I trust you’re all well and fingers crossed the market is delivering returns.
For this week’s resource report I thought I’d take a look at a company I previously covered for cube last Summer
– Simec Atlantis Energy (SAE)
The company is AIM listed and a world leader in hydro & tidal power.
Since my piece, the share price has been on a roller coaster of a ride. At 12p, its market cap is £60 million:
When I last covered Simec, I suggested a number of reasons why investors shouldn’t touch the company with a bargepole:
1. Historic poor performance
SIMEC Atlantis’s first day of dealing was on the 20th February 2014 at a price of 94 pence per share, giving the company a market cap of £72.1 million.
6 years later the share price is 13 pence per share with a market cap of £64 million.
Update: 7 years later the share is 12 pence per share with a market cap of £60 million!
2. Inability to stick to timelines or guidance
This is my largest issue with SAE – according to previous announcements, SIMEC’s Uskmouth project should already be under construction with Q4 of this year being the target for production.
Instead the company has yet to award the EPC or even announce financing terms and recently announced that the EPC award and financial close would be delayed until Q1/Q2 next year.
Irrespective of Covid, the conversion was already massively behind schedule.
Update – continually behind schedule and the planning application has been requested to be reviewed by the Welsh government, news due imminently. Positively, however, the project has been recommended for approval by Newport council.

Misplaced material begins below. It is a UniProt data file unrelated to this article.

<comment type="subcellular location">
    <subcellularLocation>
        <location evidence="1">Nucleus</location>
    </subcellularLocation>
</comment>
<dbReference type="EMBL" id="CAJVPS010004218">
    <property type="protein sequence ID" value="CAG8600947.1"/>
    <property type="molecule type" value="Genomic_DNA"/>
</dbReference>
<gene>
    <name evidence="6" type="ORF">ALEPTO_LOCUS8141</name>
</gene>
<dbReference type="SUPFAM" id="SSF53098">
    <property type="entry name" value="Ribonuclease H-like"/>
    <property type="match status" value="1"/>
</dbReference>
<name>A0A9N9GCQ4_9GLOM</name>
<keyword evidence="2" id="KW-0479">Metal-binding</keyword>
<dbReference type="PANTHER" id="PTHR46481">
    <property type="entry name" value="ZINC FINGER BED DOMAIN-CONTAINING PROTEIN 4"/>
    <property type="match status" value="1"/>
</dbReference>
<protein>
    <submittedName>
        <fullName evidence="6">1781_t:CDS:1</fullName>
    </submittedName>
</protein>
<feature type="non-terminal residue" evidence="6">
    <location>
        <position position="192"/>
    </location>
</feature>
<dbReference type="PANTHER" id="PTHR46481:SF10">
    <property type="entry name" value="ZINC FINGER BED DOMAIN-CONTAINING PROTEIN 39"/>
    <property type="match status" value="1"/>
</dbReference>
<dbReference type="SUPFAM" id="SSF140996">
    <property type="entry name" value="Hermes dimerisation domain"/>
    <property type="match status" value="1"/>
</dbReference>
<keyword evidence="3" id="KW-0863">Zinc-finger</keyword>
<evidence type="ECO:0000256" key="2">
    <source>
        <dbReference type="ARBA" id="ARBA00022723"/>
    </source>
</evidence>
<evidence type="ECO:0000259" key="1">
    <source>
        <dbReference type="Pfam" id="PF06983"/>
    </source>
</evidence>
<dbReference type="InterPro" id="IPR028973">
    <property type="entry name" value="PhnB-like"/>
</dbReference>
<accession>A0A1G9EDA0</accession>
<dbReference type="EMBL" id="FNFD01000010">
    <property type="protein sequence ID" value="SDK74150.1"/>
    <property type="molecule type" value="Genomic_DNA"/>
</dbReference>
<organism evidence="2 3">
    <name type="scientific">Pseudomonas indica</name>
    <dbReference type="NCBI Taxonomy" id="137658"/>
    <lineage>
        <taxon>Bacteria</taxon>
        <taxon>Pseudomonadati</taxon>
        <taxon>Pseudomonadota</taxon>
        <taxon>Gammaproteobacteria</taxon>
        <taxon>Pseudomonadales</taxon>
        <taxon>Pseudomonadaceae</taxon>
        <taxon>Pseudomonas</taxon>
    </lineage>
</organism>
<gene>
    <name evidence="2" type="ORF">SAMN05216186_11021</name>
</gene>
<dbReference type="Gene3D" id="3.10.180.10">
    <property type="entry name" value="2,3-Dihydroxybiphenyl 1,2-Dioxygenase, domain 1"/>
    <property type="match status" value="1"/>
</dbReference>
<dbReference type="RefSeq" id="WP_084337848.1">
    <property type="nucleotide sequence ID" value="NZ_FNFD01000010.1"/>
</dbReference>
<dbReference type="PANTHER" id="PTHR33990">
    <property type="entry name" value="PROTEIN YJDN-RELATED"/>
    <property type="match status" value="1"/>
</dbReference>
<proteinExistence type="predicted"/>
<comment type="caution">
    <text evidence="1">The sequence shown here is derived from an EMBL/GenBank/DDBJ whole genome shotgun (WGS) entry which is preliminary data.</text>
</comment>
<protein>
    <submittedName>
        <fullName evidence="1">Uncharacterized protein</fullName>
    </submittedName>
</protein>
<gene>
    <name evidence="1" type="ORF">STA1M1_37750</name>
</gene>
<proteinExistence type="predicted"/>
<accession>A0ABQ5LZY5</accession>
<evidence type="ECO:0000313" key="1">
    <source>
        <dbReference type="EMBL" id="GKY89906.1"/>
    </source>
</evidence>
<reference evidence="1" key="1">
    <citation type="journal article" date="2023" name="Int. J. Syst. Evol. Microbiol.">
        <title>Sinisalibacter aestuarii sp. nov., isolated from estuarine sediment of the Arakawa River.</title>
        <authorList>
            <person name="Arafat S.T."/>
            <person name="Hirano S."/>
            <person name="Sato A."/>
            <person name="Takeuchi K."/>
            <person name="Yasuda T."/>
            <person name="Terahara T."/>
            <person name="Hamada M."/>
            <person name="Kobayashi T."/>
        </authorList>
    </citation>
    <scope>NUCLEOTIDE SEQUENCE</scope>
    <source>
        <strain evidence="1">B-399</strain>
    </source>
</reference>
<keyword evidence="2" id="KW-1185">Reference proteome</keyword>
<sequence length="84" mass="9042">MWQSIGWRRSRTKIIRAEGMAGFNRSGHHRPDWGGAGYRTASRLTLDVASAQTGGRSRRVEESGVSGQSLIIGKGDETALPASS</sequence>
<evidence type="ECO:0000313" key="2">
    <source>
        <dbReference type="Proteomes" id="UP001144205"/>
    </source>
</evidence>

3. Loss making business
SAE is currently loss making as is evidenced by last year’s results –
“Overall Group losses for the year were £35.4 million (2018: £24.1 million). The increase in this loss is primarily attributable to a £16.1 million non-cash disposal of seabed options for five development sites“.
It goes without saying that companies that don’t generate any cash from FCF may need more of it through other means.
Update – still loss-making, although another £2 million came into the kitty this week.
4. New Risk – GFG Alliance issues
SAE is 42.98% owned by SIMEC Energy which is owned by the Gupta Family Group (GFG) Alliance.
Sanjeev Gupta has been in the news a lot recently due to debt issues related to his involvement with Greenshill
There is a risk that GFG attempts to liquidate their shares on market. I believe this is unlikely as the shares are illiquid making this nearly impossible and also because GFG’s shares in SAE are not meaningful when compared to the other issues they’ve got. I believe GFG is more likely to get some kind of government bailout or see some of their assets part nationalised. Labour are saying nothing should be off the table to support Liberty Steel